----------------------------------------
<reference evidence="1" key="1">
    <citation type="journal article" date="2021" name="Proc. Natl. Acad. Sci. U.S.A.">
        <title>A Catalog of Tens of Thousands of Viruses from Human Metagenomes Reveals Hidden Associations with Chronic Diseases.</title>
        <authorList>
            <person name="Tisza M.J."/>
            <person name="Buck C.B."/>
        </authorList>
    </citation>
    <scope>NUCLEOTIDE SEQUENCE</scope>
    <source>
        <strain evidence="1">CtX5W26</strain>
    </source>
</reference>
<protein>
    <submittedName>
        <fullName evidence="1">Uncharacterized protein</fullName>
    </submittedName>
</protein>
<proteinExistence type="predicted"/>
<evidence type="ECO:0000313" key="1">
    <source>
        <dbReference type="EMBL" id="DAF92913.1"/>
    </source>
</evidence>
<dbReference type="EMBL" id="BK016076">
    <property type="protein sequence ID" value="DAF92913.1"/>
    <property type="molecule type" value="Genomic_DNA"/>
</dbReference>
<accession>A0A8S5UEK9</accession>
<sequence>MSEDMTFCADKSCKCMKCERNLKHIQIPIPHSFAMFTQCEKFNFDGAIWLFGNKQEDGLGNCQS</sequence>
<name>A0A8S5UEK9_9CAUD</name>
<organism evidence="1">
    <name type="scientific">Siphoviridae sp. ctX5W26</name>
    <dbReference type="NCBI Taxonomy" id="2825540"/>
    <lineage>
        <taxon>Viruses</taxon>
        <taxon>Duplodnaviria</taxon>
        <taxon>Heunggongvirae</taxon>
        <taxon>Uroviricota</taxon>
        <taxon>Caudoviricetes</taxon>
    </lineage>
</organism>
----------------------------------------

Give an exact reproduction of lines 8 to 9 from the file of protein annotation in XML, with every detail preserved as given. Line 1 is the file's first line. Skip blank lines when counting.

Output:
    </citation>
    <scope>NUCLEOTIDE SEQUENCE</scope>